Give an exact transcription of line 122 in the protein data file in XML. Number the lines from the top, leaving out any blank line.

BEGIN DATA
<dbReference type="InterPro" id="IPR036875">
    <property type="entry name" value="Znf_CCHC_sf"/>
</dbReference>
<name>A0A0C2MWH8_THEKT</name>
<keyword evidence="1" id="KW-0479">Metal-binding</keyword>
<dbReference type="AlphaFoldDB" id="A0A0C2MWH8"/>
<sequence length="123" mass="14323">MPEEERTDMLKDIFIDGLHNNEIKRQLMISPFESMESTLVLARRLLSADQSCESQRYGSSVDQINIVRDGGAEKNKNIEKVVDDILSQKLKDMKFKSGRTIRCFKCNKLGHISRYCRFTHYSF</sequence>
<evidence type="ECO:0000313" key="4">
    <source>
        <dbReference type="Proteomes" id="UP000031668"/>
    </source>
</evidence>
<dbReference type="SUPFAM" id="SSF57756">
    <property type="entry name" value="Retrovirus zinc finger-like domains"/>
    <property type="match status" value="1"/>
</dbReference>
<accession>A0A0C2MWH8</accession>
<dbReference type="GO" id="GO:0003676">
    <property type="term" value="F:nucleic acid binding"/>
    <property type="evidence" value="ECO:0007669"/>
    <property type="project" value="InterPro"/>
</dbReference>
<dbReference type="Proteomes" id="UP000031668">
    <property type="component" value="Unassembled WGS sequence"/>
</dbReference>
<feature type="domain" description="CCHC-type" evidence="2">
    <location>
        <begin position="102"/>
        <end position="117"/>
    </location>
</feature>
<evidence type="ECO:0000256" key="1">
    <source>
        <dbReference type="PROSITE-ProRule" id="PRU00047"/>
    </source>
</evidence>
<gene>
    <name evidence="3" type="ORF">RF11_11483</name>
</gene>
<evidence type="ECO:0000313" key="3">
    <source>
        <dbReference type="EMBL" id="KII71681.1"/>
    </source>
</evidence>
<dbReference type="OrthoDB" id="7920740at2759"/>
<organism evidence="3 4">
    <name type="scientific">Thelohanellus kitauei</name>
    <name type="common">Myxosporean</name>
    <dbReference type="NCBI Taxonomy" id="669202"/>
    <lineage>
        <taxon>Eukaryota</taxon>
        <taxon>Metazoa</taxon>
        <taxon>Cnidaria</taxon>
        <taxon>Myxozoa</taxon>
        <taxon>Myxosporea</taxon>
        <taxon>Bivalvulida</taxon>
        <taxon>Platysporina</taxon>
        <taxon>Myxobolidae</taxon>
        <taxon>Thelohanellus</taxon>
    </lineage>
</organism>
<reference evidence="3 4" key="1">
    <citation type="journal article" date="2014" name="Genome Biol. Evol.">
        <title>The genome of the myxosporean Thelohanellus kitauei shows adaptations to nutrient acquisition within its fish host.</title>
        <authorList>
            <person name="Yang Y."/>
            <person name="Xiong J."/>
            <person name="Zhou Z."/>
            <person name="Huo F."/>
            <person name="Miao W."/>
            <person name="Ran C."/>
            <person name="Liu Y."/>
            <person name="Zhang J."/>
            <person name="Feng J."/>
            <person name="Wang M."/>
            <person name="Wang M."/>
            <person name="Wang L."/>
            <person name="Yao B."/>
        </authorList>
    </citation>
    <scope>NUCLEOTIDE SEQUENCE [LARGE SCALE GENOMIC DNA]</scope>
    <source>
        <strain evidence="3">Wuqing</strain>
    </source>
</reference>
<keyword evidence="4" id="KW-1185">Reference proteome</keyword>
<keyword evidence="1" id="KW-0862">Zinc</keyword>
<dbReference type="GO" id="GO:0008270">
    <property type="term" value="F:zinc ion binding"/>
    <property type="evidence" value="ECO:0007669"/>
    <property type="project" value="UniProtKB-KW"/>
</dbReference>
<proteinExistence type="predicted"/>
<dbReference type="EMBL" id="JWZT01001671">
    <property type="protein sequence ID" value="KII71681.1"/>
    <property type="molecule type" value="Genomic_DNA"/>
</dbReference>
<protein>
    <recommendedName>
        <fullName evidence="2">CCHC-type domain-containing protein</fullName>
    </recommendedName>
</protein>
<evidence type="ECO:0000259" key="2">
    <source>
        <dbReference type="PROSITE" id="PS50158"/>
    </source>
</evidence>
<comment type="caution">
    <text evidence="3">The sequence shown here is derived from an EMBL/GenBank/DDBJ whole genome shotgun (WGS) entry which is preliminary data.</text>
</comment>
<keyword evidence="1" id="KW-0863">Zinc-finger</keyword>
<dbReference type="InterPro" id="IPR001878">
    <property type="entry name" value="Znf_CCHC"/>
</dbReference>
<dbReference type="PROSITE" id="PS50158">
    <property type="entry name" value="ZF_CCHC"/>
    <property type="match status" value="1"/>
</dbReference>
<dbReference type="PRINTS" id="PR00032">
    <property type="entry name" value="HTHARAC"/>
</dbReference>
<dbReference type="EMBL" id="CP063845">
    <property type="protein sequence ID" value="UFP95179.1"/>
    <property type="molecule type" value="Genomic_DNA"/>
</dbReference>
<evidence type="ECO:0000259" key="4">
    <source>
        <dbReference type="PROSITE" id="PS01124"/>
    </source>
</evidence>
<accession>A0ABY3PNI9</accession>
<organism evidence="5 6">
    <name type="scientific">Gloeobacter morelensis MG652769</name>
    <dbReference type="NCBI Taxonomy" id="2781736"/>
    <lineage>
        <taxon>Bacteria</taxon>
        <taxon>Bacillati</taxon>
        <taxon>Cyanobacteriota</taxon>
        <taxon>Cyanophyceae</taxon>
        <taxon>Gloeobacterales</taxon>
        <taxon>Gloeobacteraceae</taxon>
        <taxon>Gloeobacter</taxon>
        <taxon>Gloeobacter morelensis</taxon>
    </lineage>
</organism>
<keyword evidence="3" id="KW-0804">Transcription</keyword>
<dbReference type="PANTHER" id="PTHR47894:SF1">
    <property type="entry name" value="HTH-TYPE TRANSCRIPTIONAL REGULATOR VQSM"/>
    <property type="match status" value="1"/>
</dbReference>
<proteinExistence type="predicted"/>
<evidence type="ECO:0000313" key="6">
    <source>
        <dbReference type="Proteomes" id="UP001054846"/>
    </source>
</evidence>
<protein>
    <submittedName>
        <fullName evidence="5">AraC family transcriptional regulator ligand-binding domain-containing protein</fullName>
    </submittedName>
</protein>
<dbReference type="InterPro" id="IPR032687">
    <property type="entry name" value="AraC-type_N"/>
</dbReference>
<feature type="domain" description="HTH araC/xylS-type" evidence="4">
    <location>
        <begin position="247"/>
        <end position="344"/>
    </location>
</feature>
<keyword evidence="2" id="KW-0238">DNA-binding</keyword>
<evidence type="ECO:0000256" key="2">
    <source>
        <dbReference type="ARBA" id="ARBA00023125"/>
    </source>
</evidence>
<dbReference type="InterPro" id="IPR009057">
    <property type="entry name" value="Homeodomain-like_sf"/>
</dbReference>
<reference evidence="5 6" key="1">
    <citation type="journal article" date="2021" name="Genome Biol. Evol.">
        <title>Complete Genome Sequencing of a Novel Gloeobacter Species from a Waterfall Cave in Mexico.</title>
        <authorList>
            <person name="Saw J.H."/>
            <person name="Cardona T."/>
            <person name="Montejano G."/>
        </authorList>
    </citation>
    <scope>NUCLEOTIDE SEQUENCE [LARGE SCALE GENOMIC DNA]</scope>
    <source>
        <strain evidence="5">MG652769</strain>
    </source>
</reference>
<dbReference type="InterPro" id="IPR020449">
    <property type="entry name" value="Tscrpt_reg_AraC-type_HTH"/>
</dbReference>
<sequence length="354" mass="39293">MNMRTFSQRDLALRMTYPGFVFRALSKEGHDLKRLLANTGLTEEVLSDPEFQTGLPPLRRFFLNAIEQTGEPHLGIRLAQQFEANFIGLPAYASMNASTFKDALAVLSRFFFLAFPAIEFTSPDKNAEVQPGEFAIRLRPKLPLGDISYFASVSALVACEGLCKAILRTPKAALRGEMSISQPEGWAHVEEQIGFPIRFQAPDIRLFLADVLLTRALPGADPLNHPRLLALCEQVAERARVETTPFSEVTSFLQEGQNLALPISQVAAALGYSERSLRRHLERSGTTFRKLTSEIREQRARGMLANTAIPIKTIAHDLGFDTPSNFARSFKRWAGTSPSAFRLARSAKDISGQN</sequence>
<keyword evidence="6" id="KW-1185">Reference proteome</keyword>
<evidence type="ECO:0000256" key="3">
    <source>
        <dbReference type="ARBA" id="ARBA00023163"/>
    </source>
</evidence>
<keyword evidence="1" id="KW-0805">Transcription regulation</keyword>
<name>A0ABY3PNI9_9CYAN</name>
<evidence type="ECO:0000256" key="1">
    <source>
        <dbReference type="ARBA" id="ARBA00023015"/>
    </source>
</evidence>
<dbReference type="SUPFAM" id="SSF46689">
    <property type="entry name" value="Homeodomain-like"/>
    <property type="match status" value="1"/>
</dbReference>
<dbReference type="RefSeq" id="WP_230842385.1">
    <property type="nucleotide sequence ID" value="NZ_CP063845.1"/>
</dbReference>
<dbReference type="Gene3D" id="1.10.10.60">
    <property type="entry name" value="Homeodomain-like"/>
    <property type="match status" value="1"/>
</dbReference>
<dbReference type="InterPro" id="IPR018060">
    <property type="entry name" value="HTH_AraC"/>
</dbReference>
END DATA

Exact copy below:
<dbReference type="EMBL" id="CP063845">